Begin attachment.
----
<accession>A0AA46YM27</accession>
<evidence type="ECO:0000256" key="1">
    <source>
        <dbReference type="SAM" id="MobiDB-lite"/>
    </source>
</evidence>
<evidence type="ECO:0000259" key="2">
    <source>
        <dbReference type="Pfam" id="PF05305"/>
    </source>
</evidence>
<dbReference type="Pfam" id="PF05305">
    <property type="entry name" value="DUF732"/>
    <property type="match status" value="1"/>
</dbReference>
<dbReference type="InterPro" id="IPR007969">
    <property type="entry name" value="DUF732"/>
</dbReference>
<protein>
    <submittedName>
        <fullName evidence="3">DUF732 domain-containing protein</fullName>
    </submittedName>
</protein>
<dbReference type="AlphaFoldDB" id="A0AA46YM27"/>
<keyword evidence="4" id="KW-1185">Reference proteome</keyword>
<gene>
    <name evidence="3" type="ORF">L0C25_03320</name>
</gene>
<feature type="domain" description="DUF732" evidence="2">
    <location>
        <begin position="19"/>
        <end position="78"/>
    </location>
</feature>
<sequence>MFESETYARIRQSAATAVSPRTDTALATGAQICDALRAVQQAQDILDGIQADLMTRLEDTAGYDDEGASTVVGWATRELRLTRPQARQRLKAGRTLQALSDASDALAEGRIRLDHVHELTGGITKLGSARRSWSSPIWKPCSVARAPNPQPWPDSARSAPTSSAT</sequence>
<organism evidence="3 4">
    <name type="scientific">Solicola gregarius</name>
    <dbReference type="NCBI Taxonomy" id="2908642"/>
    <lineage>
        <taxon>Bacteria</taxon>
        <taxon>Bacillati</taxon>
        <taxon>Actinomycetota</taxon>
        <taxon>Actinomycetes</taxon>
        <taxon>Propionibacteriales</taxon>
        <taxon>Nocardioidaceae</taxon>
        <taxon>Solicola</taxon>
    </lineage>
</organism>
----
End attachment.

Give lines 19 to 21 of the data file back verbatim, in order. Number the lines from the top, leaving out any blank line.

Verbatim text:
<protein>
    <submittedName>
        <fullName evidence="3">DUF732 domain-containing protein</fullName>